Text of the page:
Walking pictures were taken in most corners of the British Isles. From the coastal town of Rothesay on the Isle Of Bute in Scotland, down to Margate on the South Coast; from Dublin, through Wales and across to the East coast towns of Bridlington and Skegness. From Blackpool in the North West across to Whitby and Scarborough.
Away from the seaside holiday towns and resorts, walking pictures were also taken in many of the big industrial cities, although the trade was more intermittent and short lived here – except for London. There are also difficulties in identifying urban walkies, as many carry no company information, but we have seen examples from Sheffield (see photo above), Leeds, Bradford, Bath and Derby. A full list of firms and towns will appear in the Go Home On A Postcard book published in 2017.
The trade wasn’t confined to the UK however. Walking pictures were hugely popular in America, and one archive in New York has a rescued collection of walkies from one company which is estimated to contain over 2 million images. I have seen walkies from Australia (again some reels of film survive with hundreds of images on), South Africa, Turkey, many European countries and South America. The trade continued in Iraq at least through the first Gulf War, and people on skiing holidays report that photography students offer a similar service today.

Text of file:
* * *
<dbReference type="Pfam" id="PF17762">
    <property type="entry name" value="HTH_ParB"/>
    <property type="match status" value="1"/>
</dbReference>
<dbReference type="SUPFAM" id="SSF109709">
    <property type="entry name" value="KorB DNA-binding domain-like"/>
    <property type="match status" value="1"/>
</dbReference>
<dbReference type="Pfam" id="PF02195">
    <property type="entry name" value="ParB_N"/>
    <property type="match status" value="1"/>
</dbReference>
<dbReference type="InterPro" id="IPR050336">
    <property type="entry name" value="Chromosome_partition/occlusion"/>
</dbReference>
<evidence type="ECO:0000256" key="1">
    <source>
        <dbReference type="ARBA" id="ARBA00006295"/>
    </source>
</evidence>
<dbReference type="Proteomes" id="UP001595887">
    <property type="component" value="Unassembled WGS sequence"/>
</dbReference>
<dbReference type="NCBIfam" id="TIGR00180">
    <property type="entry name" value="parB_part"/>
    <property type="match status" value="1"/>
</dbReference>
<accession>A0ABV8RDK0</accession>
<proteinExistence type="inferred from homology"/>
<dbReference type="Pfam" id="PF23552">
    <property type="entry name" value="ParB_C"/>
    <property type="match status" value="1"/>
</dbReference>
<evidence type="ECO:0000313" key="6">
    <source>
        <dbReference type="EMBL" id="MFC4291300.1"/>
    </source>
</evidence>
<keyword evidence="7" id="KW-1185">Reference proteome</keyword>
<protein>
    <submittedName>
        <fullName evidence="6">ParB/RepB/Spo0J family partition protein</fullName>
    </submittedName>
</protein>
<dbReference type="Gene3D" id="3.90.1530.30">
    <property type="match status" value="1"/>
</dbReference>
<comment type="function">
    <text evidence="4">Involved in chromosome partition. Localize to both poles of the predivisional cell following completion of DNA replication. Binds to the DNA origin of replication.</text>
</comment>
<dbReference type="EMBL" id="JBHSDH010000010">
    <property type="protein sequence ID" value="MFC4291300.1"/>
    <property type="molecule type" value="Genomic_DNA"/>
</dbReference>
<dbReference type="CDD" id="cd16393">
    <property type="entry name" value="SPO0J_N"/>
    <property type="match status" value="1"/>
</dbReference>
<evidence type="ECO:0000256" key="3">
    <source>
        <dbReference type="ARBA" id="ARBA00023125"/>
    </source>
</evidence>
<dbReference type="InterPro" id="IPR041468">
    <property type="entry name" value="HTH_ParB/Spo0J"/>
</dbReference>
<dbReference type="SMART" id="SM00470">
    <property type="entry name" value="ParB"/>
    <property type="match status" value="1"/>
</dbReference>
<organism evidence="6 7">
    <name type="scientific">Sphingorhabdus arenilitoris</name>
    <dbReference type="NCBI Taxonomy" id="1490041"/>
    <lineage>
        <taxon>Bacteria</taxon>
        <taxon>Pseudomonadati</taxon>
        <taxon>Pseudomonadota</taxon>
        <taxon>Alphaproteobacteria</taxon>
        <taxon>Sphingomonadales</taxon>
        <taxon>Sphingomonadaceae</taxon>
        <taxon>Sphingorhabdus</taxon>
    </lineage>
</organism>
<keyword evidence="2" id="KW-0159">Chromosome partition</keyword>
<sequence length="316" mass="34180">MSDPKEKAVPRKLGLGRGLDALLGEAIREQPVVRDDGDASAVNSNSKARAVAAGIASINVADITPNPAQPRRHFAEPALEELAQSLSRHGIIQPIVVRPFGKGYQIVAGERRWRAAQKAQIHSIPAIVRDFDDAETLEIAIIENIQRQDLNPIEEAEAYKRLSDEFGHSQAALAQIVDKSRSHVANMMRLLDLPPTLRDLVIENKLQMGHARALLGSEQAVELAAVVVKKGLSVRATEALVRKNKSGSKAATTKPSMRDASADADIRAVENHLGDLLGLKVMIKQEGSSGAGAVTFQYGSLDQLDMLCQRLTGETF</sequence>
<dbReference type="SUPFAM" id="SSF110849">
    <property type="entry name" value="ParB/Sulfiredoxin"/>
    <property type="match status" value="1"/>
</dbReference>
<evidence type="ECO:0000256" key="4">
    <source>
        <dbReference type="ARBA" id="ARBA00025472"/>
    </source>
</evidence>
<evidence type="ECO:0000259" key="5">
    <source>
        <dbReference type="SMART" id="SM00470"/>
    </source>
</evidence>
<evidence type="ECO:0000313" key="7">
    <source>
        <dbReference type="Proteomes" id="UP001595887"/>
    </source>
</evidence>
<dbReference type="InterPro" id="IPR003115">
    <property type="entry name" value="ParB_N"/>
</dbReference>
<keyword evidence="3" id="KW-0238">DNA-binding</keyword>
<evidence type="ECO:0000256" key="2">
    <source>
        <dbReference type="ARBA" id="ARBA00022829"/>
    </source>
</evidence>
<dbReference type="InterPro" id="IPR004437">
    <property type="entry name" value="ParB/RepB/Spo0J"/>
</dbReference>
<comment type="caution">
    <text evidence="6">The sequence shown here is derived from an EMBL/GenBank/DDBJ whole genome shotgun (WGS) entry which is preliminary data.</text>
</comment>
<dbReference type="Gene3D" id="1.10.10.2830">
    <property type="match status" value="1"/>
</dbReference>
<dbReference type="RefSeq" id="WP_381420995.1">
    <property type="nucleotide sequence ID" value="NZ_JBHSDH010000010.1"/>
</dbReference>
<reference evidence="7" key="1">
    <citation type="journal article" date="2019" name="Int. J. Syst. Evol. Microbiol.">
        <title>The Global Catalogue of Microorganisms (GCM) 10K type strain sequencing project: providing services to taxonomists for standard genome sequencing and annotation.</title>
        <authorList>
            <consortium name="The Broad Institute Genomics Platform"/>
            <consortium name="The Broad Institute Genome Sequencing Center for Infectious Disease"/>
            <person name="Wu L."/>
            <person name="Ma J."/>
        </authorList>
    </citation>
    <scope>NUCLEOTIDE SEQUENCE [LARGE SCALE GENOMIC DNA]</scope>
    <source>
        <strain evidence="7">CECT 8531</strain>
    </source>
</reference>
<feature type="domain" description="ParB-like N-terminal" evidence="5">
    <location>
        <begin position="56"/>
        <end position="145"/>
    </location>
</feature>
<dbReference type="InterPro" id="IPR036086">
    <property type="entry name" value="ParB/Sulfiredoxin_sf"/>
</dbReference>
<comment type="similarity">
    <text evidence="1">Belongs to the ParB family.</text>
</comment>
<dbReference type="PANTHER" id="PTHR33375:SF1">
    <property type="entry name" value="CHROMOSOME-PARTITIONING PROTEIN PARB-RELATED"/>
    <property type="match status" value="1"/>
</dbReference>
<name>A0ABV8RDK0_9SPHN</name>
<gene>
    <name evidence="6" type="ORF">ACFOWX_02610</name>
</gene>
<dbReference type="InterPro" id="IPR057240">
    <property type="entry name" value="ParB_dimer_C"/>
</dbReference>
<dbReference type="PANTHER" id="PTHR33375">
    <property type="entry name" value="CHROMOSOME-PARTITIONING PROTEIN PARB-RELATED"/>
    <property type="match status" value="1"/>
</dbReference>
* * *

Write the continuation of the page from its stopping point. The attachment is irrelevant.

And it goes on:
Cameramen lurked at the side of aeroplanes in the fifties to snap travellers disembarking (see photo above), and there appears to have been a photographer taking shots of passengers strolling round the Titanic. Many holiday camps operated their own service, while photographers snapped people strolling around Cheddar Gorge.
If street photographers have vanished from our towns, echoes of the trade continue with automated services operating on the London Eye and on rides at bigger fairgrounds. Visit the Mining Museum in Yorkshire, and a photographer is on hand to snap visitors emerging from the underground tour.